The Taming Of The Shrew Opens Friday At CTC

Thursday, February 27, 2014
The Taming of the Shrew opens Friday at the Chattanooga Theatre Centre.
The Taming of the Shrew opens Friday at the Chattanooga Theatre Centre.

The Taming of the Shrew, written by William Shakespeare and reinterpreted by director Scott Dunlap, opens Friday on the Chattanooga Theatre Centre Circle Stage and runs through March 16. 

Review for The Taming of the Shrew:

The last time Mr. Dunlap took on a work by Shakespeare, the result was the dramatic and riveting “Mr. & Mrs. M” (Macbeth), which won the Theatre Centre’s Miss Annie Award for best production in 2012. This time it’s a romantic comedy…one of Shakespeare’s funniest.

“I like Shakespeare, and I appreciate a great story,” says Mr. Dunlap, “but I’m not a purist.”

As such, he has no qualms about re-imagining Padua as a town like Manhattan’s Little Italy and setting it in one of Mr. Dunlap’s favorite periods, the early 1960’s. But even set to the beat of a score of familiar tunes by Louis Prima, Rosemary Clooney, and Tony Bennett, the love story remains the same. 

“This is really the latest time period you can set a story like this one,” he says. “Any later and you’re into the women’s movement.”

“The Taming of the Shrew” is the tale of two sisters. Sweet-tempered daddy’s girl Bianca (Laura Holland) can have her pick of suitors—but not until her sister, the acid-tongued Kate (Lizzie Chazen), can be married off. Rising to the challenge is Petruchio (Jim Eernisse), but can he match Kate jab for jab? A hilarious, delirious tangle of masquerades and misdirection that becomes, in the end, a surprising love story.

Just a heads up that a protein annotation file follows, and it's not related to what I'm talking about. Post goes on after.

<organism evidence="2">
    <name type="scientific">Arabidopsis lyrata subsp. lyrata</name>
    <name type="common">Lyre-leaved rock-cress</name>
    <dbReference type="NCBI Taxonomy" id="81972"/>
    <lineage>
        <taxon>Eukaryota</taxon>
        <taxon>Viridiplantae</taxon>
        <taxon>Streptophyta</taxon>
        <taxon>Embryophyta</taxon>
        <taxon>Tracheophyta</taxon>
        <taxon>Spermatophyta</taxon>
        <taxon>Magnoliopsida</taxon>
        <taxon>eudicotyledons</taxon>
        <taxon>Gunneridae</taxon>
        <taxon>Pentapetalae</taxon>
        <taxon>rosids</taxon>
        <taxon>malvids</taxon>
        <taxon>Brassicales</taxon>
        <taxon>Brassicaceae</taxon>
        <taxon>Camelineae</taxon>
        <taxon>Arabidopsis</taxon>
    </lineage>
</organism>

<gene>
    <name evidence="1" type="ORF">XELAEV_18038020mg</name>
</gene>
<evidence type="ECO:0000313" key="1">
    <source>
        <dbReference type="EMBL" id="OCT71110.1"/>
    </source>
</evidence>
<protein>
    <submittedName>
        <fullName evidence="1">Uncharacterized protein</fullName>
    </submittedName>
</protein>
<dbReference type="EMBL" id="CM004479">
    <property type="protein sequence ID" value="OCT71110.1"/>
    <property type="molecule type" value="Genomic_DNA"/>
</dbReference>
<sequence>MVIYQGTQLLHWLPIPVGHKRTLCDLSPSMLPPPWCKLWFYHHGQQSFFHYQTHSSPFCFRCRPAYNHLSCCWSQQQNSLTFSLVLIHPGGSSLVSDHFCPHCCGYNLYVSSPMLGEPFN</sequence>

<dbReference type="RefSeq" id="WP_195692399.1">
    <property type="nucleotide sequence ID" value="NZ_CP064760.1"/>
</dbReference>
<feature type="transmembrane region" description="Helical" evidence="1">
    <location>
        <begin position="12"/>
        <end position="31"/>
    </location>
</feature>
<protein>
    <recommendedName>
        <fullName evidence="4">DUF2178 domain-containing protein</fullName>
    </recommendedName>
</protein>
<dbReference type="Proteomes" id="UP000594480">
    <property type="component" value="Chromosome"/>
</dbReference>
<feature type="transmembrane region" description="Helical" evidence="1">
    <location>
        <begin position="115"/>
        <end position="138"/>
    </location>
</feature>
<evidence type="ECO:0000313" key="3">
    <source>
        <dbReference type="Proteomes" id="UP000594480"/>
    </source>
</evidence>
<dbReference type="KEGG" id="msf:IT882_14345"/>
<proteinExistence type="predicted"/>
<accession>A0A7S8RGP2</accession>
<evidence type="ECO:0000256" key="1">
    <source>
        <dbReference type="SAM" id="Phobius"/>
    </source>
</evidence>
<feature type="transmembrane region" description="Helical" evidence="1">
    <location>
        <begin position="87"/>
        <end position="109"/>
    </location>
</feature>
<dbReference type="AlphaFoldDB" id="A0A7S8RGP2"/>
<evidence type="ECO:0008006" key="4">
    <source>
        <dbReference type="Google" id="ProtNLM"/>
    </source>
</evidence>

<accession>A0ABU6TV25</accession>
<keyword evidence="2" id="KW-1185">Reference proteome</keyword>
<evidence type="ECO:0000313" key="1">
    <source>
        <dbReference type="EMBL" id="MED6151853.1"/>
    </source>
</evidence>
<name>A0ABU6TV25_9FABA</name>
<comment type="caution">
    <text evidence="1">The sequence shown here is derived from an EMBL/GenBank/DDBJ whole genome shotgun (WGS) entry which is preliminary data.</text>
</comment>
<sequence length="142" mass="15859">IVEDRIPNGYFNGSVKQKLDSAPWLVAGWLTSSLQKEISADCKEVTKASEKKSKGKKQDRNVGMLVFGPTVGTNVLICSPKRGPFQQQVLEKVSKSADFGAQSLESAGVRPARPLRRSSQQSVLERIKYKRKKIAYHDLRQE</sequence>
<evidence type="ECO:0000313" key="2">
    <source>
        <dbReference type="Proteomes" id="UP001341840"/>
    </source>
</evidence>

The cast also includes Thomas Alford (Vincentio), Justin Bridges (Hortensio), Laith Dobbs (Tranio); Cory Gold (Lucentio),Stacy Helton (the Pedant); Casey Jackson (Grumio); Sandra Jennings (Biondello); Judy LaMance (Baptista); Stefanie Oppenheimer (a Widow); and Greg Rambin (Gremio). Shanelle Knight is Stage Manager.

“‘Doing Shakespeare’ sounds elitist,” Mr. Dunlap says. “But with this production, I want people who think they don’t understand Shakespeare just to have fun and enjoy the play. The fact that it’s Shakespeare is secondary.” 

“Chuck Tuttle, our education director, offered a great analogy,” Mr. Dunlap says. “When we go to the symphony, we don’t have to distinguish every note to appreciate the music and understand the emotion. That’s the way it is with Shakespeare. Because if you get caught up in the language and don’t enjoy the play, what’s the point?” 

The Taming of the Shrew had two previous runs in the Theatre’s 90 seasons: in 1934 and 1966. It is the earliest play in CTC history that the community theatre is performing during the anniversary season.  

The CTC also marks William Shakespeare’s 450th birthday with the unveiling of a life-size statue entitled “Young Shakespeare” by noted sculptor Lawrence Holofcener at 5 p.m. on Sunday, March 16, on the lawn of the CTC following the final performance of the production. The statue is a gift from Jo Coke, former president of the CTC board of directors. 

Performances on the Circle Stage are as follows: 

Friday, Feb. 28, 8 p.m. Opening Night Gala begins at 7 p.m. (Sold Out)

Saturday, March 1, 8 p.m.

Thursday, March 6, 7 p.m.  Featuring real-time captioning

Friday, March 7, 8 p.m. Ghost Light Session (Q&A w/ actors and director afterwards)

Saturday, March 8, 8 p.m.

Sunday, March 9, 2:30 p.m.

Thursday, March 13, 7 p.m.

Friday, March 14, 8 p.m.  Brewer Media Sponsors Girls’ Night Out

Saturday, March 15, 8 p.m. 

Sunday, March 16, 2:30 p.m.

Tickets are $25 other public performances. $12.50 side section seating available for Thursday and Sunday performances. Tickets may be purchased in advance by calling the box office 267-8534 or online at

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